When a want a circular repetition 4 times 45 degree on 360 degree, SW give 5 holes , one on the center of my circle. Why?
Marie-Ève Morin wrote: I draw a circle of reference , snap my first drill (9/16) on .After in the edit mode in drill operation, I choose circular repetition.I choose 4 holes on 45degree on 360 with same space between each.After ok, I have 5 holes on my function. Not 4 Its a bug, I think because when I chose circular repetion after I make only one drill on my cicle ref. Its ok.
Marie-Ève Morin wrote:
I draw a circle of reference , snap my first drill (9/16) on .
After in the edit mode in drill operation, I choose circular repetition.
I choose 4 holes on 45degree on 360 with same space between each.
After ok, I have 5 holes on my function. Not 4
Its a bug, I think because when I chose circular repetion after I make only one drill on my cicle ref. Its ok.
I wouldn't agree that this is a bug.
I would say that this is a function of the sketch circular pattern command.
It generates its own center point for the pattern (and you're not permitted to select the origin even if it's coincident to the pattern center).
And any point in a hole wizard sketch will become a hole wizard entity.
There is no distinction between a point used for "reference" and a point indicating the center of a hole wizard entity.
This idea to have a dedicated hole wizard point (a separate entity from the normal point) was one of the Top Ten 10 ideas posted last year, but it didn't get enough votes to make the top ten.
If you wish, you can submit an Enhancement Request (ER) to SolidWorks to implement this idea.
Go to this post: SolidWorks Enhancement Requests and watch the attached video on how to add an ER and to first search to see if it has already been requested.
Please do not reply to this post. It will do nothing to add your ER. It's just a handy link on how to create an ER.
Lastly, I agree with what Mr. Schroeder mentioned about performing patterns after the hole wizard for situations such as your post.
Modifying the pattern is much easier than doing so within the sketch.
Attach the file.
Soft data, hard conflicts.
Marie-Ève Morin wrote: When a want a circular repetition 4 times 45 degree on 360 degree, SW give 5 holes , one on the center of my circle. Why?
We'd like to help but we need more information. How were the hole locations specified?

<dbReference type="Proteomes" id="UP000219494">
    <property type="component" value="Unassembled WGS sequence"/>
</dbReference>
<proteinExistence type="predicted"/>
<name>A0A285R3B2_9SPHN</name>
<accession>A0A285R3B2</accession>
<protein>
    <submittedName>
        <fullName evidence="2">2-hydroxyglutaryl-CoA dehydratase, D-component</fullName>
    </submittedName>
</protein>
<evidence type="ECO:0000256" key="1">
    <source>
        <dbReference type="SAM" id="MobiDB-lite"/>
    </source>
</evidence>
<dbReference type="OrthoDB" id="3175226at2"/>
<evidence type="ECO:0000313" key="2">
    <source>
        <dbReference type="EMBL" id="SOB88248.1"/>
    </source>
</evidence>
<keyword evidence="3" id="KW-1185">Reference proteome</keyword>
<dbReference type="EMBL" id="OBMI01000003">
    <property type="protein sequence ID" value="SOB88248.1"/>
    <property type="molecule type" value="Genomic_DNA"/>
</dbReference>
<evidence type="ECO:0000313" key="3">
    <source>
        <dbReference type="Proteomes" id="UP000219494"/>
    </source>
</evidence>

It looks like you drew a center rectangle for your hole wizard sketch to locate your points on the corners.
The center rectangle contains a point at the center intersection of the construction lines.
This point is what's being displayed in the center of your part.
You can delete the center point from the center rectangle but this also deletes the relations that maintain the center rectangle behavior.
As others have shown, locate hole points using other sketch geometry.
You can also locate just one hole point, then exit the hole wizard command with just this one hole and then use a circular pattern for the other holes.
4X will still be the hole callout count using this method.
EDIT: If my notion about the center rectangle is correct, then I believe the callout quantity will be 5X even though one of the holes is in empty space.
Hi Marie ,
First of all , position the first hole at the proper location .
Next , while going for circular pattern mention the no. of pattern , axis & feature to pattern correctly .
As per now these two conditions are enough solve the problem ...if not please ping up again...
Something like this?
When reading your post I had the same thought that Kevin Chandler expressed; that you'd used the Hole Wizard. I thought I'd share my Hole Wizard workflow with you in case you're interested. When I use the Hole Wizard it's frequently to place four holes in a rectangular pattern, so I almost always create a separate stand-alone sketch first. Then when I'm in the Hole Wizard function I place the points coincident with the appropriate points in my sketch. I've done this for years and it works well. It adds one more thing to the feature tree, but for me the advantages far outweigh that small consideration.
I don't currently do it this way, but I see the advantages. I think I will try it going forward, thanks! Feature trees can always be cleaned up by folders if they get too wild.
Were you creating a circular sketch pattern? Although some people will disagree, I recommend avoiding sketch patterns completely. It's easier to control, and easier to edit later, if you create one instance with your sketch, and then pattern the body or feature as a separate function.
+1 on Glenn Schroeder's and Kevin Chandler's advice.
Always pattern features, not sketch points. Much more stable.
Why you don't follow the correct steps
SolidWorks circular pattern - YouTube
Tutorial SolidWorks 04 - Circular Pattern / Mass Properties - YouTube
Some people made the correct steps you must follow that if you make another thing you have another results but, did you want another results?
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